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To address the first problem, Republicans should work to deregulate the new health care exchanges, so that high-deductible, catastrophic coverage can be purchased as easily as comprehensive plans.
The idea that insurance purchased through an exchange will leave consumers unaware of the actual cost of their care? It's nonsense, and there's really no excuse for a New York Times columnist to distort basic facts. The exchanges will allow people to purchase comprehensive insurance at the "Bronze," "Silver," "Gold" and "Platinum" levels, respectively offering benefits equivalent to 60%, 70%, 80% and 90% of the full actuarial value of plan benefits. In other words, people will be able to purchase plans that include significant copayments and coinsurance, and will pay a substantial premium if they wish to reduce their out-of-pocket costs.
My concerns have focused on these plans as an ineffectual cost-shift - it seems reasonable to expect that they'll reduce the health insurance costs of employers by shifting that cost (and often more) onto the employees. So far, not a problem for Gingrich and friends. But Atul Gawande's recent coverage of "Super-Utilizers", the small percentage of patients who consume the lion's share of medical services, suggests that the exchanges probably have it right. That is, if you start insuring higher risk individuals through catastrophic plans, you can end up increasing the cost of medical care even to the employer.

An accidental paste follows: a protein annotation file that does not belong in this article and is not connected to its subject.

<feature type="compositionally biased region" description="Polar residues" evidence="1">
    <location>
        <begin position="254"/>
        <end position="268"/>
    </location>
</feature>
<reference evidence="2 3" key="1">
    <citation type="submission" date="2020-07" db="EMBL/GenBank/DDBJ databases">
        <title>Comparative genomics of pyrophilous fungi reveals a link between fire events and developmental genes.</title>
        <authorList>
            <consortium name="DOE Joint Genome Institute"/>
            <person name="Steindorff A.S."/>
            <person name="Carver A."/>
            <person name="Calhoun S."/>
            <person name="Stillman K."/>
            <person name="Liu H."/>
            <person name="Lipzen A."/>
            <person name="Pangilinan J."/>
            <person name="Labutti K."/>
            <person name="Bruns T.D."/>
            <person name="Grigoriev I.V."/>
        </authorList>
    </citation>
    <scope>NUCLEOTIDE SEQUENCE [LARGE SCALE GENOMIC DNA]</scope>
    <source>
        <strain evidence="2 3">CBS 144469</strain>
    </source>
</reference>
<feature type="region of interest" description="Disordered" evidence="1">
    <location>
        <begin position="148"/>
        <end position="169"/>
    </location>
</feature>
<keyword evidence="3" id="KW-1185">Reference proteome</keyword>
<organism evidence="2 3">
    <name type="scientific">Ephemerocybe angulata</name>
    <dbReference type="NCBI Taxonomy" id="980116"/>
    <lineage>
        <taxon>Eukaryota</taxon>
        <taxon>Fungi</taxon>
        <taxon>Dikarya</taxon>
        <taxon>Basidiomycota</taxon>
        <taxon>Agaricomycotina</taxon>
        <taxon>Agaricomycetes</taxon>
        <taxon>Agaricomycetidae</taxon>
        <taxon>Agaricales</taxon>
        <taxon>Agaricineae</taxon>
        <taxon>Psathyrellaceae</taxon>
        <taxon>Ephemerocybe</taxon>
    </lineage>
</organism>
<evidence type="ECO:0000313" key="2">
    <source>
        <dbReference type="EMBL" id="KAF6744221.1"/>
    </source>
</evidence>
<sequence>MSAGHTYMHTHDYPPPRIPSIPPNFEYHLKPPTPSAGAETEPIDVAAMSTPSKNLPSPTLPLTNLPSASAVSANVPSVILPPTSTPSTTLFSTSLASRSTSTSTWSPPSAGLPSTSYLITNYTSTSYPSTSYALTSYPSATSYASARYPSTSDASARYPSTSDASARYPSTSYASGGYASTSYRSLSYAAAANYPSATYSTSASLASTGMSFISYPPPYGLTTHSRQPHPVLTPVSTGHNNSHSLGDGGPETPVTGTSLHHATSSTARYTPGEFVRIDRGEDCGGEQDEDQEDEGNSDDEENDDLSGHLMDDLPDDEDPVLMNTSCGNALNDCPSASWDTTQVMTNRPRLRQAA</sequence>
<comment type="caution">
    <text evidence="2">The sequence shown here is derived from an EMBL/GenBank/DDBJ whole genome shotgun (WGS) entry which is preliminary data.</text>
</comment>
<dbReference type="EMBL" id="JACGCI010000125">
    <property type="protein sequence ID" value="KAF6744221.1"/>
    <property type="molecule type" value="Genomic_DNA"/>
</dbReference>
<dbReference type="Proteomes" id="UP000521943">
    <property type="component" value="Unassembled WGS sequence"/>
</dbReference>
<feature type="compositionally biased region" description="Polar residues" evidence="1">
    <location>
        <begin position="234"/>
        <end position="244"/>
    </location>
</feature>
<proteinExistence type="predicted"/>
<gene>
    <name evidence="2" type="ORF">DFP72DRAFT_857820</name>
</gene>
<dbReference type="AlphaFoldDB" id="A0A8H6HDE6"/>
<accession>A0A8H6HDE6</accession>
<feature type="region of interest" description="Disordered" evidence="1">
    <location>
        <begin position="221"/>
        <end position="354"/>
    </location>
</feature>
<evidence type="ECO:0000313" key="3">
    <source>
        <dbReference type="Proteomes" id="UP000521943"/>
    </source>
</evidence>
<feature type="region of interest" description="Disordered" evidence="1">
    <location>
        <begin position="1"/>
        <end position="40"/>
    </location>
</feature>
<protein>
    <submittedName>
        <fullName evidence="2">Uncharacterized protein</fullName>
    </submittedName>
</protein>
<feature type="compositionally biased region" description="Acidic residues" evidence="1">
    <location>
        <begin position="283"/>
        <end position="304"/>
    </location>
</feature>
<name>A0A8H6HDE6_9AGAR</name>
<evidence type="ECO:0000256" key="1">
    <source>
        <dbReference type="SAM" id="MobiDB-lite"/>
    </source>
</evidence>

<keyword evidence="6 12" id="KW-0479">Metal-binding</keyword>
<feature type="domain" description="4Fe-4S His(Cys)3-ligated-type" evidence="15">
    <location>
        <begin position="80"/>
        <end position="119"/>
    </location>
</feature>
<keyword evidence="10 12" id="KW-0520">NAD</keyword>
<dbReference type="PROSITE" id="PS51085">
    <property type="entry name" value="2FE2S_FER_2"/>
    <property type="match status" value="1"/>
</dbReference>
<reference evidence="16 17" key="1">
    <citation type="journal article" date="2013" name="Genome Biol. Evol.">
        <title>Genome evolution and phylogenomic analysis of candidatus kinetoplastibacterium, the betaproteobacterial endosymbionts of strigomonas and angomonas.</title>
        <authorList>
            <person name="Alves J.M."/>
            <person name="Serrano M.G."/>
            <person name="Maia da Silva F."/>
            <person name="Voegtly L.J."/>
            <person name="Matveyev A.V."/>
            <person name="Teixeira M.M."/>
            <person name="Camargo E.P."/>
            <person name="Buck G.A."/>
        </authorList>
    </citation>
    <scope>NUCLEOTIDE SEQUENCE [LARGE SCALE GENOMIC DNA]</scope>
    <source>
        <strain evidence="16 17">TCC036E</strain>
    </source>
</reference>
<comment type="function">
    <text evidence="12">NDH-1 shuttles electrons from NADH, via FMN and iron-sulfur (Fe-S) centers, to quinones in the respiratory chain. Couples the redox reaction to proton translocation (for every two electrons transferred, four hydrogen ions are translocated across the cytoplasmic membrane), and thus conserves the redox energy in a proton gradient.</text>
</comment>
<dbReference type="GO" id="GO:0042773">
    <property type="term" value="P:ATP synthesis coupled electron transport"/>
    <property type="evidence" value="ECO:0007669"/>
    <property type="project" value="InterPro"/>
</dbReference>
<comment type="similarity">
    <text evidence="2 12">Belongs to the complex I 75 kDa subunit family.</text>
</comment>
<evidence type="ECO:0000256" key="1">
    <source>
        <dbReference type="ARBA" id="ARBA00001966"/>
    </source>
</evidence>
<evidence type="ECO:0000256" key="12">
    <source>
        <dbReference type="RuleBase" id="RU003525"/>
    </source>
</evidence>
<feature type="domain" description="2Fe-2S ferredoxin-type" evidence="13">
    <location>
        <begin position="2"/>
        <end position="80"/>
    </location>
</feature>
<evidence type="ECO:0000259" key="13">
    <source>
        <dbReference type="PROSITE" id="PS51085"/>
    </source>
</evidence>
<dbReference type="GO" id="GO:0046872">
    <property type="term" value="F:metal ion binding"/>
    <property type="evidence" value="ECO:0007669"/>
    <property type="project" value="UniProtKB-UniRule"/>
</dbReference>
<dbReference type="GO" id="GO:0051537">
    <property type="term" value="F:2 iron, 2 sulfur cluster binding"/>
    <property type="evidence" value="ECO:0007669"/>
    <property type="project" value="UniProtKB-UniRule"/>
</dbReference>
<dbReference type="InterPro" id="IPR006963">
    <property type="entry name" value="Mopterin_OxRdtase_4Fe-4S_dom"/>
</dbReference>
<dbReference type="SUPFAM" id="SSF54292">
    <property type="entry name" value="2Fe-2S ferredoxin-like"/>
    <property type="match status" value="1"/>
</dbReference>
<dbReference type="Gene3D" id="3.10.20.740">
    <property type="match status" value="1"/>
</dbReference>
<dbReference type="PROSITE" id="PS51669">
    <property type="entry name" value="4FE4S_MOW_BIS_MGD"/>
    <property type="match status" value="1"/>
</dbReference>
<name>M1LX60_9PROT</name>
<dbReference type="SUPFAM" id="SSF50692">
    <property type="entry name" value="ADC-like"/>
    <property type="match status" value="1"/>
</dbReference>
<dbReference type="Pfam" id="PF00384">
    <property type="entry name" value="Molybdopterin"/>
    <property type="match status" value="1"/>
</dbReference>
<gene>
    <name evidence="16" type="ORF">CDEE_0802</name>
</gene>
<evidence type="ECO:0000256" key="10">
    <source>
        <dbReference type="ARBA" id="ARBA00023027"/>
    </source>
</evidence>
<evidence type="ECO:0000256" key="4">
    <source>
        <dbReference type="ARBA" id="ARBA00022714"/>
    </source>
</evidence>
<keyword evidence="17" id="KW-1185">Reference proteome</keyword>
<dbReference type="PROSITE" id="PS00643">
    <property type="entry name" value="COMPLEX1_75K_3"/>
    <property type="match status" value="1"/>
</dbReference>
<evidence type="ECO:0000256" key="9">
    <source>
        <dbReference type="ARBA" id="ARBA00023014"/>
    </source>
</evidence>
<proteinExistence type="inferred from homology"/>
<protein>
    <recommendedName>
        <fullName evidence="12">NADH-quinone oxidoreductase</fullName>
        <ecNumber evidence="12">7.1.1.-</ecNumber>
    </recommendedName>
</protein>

[Researcher Nathan Gunn] told me about an analysis he had recently done for a big information-technology company on the East Coast. It provided health benefits to seven thousand employees and family members, and had forty million dollars in “spend.” The firm had already raised the employees’ insurance co-payments considerably, hoping to give employees a reason to think twice about unnecessary medical visits, tests, and procedures—make them have some “skin in the game,” as they say. Indeed, almost every category of costly medical care went down: doctor visits, emergency-room and hospital visits, drug prescriptions. Yet employee health costs continued to rise—climbing almost ten per cent each year. The company was baffled.Keep in mind that when we're talking about people buying through the exchanges, we're talking about people who won't be getting good health insurance through their employers. So we're really talking about workers in lower paid, more marginal positions of employment. If our goal is to shift those people into healthier lifestyles, get them to manage their medical conditions (such as diabetes and hypertension) properly, and to avoid having them become high-cost patients, pushing them toward insurance plans that are "cheaper" up front but force them to choose between their medications or to forego the care they need to manage their health conditions is likely, in many cases, to backfire. And what happens to that population when they become too sick to work? They end up on SSI, SSDI and Medicaid. Ouch?